Meditation is a practice for quieting the mind and bolstering self-control.
When you shut off the outside world and pay closer attention to your own thoughts and reactions, you can grow exponentially in these areas. Adding mindfulness to your meditation can take it to the next level.
Mindfulness involves focusing on creating a non-judgmental awareness of the present moment. You concentrate completely on the right now without allowing memories of the past or anxiety about the future to interfere. The goal in mindfulness is to work at coming to an acceptance of the present and being comfortable in it before delving into the uncertainties of the future or painful issues of the past.
Mindfulness meditation, in this respect, is a reasonable addition to any addiction treatment plan and there are many clinical studies affirming it as such. Attending to your mental health is an important aspect to overall well-being that can significantly lower the chance for relapse into substance use post-treatment.
Consider mindfulness meditation as a workout for the mind. Each time you non-judgmentally come to accept the present moment from a place of self-compassion and love, your capacity for experiencing these things from a place of peace and happiness grows.
1. Mindfulness Meditation Has Positive Effects for Both Body and Mind
When you use mindfulness meditation to cultivate your self-awareness, its positive effects can be seen in not only your anxiety and stress levels, but in the actual physical makeup and behavior of your brain. It can also reduce the risk of developing physical diseases related to your stress levels by having a calming effect on your entire body.
The “plasticity” of the brain is a term used to describe its ability to adapt to and change how you perceive and react to triggers or cravings experienced in your everyday life. Studies have indicated that regularly practicing mindfulness meditation increases the thickness of specific cortical regions of the brain, mainly those that correlate with processing auditory, visual, and somatosensory stimuli. Another long-term physical benefit to practicing mindfulness meditation is that it may also slow thinning of the frontal cortex, a common problem that happens with age.
On a physical level, a Wake Forest University study shows that meditation reinforces and activates the areas of your brain used to process pain, thus achieving an effect of reduced physical discomfort. Your immune system is boosted thanks to reduced stress, and you become more in tune with your body. These things help you notice changes in your overall health so they can be dealt with proactively.
2. Mindfulness Meditation Increases Self-Acceptance and Quiets the Mind
When first learning to practice mindfulness meditation, you will become acutely aware of how much the mind likes to wander, and the chatter that is its nature. You will notice the negativity, the anxiety, and the fears it dwells on. Those struggling with addiction admit that it can be considered a way to escape the reality of the present moment or situation.
The journey to self-love and self-acceptance starts with increasing your ability to not only tolerate but accept the present moment regardless of whether you’re being negative, reactive, or even downright mean—even when you may not be particularly happy with your current feelings or mood. By doing this, you grow in your ability to make the changes necessary for successful treatment. Instead of giving in to the escape route of substance use, you are able to create a lasting relationship with recovery.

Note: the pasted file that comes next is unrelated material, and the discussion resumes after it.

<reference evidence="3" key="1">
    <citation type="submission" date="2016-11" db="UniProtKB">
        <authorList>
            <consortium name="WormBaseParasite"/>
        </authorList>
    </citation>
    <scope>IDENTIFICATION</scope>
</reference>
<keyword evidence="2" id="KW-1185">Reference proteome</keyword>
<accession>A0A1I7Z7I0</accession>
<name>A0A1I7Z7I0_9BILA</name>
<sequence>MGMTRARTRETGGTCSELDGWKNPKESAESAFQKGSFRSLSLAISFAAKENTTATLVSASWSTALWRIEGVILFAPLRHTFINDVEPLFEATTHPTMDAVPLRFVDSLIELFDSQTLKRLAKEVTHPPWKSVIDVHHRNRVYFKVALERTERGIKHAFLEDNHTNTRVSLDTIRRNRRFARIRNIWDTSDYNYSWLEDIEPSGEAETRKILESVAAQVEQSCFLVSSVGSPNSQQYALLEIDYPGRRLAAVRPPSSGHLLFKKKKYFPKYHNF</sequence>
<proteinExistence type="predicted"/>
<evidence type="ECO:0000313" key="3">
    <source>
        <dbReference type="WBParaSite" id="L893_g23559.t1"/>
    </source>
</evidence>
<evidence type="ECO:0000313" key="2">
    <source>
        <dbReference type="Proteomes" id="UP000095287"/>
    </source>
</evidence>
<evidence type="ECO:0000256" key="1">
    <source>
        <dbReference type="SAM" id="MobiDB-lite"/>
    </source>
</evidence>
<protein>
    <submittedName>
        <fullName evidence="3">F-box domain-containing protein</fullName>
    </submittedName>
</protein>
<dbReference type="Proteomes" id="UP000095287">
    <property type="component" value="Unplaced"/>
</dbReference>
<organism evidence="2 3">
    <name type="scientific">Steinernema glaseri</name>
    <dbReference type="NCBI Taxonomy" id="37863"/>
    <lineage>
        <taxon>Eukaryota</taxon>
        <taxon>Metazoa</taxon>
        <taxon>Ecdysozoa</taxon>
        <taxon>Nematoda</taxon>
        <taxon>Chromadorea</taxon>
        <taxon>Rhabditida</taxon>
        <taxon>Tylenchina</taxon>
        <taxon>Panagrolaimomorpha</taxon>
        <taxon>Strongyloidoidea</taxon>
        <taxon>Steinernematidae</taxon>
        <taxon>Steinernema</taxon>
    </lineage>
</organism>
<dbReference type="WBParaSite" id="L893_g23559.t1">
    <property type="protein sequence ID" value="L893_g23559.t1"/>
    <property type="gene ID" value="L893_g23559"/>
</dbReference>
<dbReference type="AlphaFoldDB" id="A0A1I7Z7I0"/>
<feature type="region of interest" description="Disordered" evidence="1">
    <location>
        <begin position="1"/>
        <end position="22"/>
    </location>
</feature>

3. Mindfulness Meditation Enhances the Quality of Attention
Mindfulness as a skill requires practice. The more you work on it and learn ways to focus while
practicing the meditation, you’re more able to focus in your daily activities at work or school.
As mentioned before, the mind is constantly “chattering” —generating feelings, thoughts, and emotions. By learning to observe and let your mind’s activity happen in the background, you quiet it. Whatever gets attention becomes empowered. If you pay less attention to your mind’s chatter, the quieter it becomes.
4. Mindfulness Meditation Diminishes Stress
Stress and anxiety are common triggers for addictive behavior and substance abuse. When you focus on the present instead of worrying about your past or having anxiety over your future, your stress levels are managed more easily.
High levels of stress also have an effect on the body as a whole. Your immune system can be compromised, increasing your risk of developing one of the numerous physical and mental health conditions connected to stress. Mindfulness meditation, by helping you to lower your stress levels, reduces your chances of stress-related diseases and improves your overall health.
5. Mindfulness Meditation Cultivates Resilience
Resilience, described as being able to rebound from experiences that are difficult and the ability to adapt well to changes, is an important factor in the journey of recovery. When you are resilient, the likelihood of relapse diminishes. No matter the challenges thrown at you—temptations, triggers, memories, or even crossing paths with people from your time of substance abuse who still are bound to the habit—you’ll be able to stay true to your recovery path.
Mindfulness meditation helps build up the parts of the brain that handle resisting distractions and promoting self-regulation or self-control. This leads to better decision-making skills, which in turn cultivates resilience.
Building resilience greatly improves your ability to thrive in recovery as well as continue on the path of sober living outside of treatment. When mindfulness meditation is used hand-in-hand with other treatments through St. Gregory to address your substance use, your success—and overall health—will benefit for years to come.